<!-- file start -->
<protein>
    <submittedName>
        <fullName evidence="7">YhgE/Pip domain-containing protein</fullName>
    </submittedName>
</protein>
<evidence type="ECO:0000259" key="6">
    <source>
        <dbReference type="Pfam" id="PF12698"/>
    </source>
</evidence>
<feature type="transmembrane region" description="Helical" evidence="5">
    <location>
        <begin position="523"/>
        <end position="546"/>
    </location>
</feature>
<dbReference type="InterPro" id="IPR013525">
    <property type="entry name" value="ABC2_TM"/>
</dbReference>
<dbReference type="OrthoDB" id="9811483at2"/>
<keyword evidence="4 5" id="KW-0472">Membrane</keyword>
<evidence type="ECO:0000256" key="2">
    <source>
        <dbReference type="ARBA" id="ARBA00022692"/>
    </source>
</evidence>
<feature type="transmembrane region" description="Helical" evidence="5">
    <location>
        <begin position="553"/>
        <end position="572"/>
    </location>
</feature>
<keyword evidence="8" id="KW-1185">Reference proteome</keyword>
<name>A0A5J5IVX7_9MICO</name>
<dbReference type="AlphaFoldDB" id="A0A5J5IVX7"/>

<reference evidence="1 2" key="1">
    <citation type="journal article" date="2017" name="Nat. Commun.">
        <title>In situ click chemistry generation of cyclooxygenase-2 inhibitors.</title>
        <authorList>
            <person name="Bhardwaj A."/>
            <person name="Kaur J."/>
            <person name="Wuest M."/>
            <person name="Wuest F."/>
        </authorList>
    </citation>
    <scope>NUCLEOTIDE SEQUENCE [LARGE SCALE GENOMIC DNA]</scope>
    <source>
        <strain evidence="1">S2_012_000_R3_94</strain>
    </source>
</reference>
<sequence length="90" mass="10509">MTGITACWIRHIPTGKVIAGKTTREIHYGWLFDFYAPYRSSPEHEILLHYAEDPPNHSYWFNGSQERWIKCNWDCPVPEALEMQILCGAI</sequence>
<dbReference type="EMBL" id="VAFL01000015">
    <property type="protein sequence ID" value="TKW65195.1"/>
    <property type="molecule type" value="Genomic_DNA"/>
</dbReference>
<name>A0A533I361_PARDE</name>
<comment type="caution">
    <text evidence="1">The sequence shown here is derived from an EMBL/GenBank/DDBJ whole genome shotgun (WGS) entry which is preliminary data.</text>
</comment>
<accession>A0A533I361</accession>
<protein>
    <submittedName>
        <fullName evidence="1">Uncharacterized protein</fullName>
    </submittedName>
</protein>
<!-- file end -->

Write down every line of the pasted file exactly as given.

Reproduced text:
<protein>
    <submittedName>
        <fullName evidence="7">YhgE/Pip domain-containing protein</fullName>
    </submittedName>
</protein>
<evidence type="ECO:0000259" key="6">
    <source>
        <dbReference type="Pfam" id="PF12698"/>
    </source>
</evidence>
<feature type="transmembrane region" description="Helical" evidence="5">
    <location>
        <begin position="523"/>
        <end position="546"/>
    </location>
</feature>
<dbReference type="InterPro" id="IPR013525">
    <property type="entry name" value="ABC2_TM"/>
</dbReference>
<dbReference type="OrthoDB" id="9811483at2"/>
<keyword evidence="4 5" id="KW-0472">Membrane</keyword>
<evidence type="ECO:0000256" key="2">
    <source>
        <dbReference type="ARBA" id="ARBA00022692"/>
    </source>
</evidence>
<feature type="transmembrane region" description="Helical" evidence="5">
    <location>
        <begin position="553"/>
        <end position="572"/>
    </location>
</feature>
<keyword evidence="8" id="KW-1185">Reference proteome</keyword>
<name>A0A5J5IVX7_9MICO</name>
<dbReference type="AlphaFoldDB" id="A0A5J5IVX7"/>

<reference evidence="1 2" key="1">
    <citation type="journal article" date="2017" name="Nat. Commun.">
        <title>In situ click chemistry generation of cyclooxygenase-2 inhibitors.</title>
        <authorList>
            <person name="Bhardwaj A."/>
            <person name="Kaur J."/>
            <person name="Wuest M."/>
            <person name="Wuest F."/>
        </authorList>
    </citation>
    <scope>NUCLEOTIDE SEQUENCE [LARGE SCALE GENOMIC DNA]</scope>
    <source>
        <strain evidence="1">S2_012_000_R3_94</strain>
    </source>
</reference>
<sequence length="90" mass="10509">MTGITACWIRHIPTGKVIAGKTTREIHYGWLFDFYAPYRSSPEHEILLHYAEDPPNHSYWFNGSQERWIKCNWDCPVPEALEMQILCGAI</sequence>
<dbReference type="EMBL" id="VAFL01000015">
    <property type="protein sequence ID" value="TKW65195.1"/>
    <property type="molecule type" value="Genomic_DNA"/>
</dbReference>
<name>A0A533I361_PARDE</name>
<comment type="caution">
    <text evidence="1">The sequence shown here is derived from an EMBL/GenBank/DDBJ whole genome shotgun (WGS) entry which is preliminary data.</text>
</comment>
<accession>A0A533I361</accession>
<protein>
    <submittedName>
        <fullName evidence="1">Uncharacterized protein</fullName>
    </submittedName>
</protein>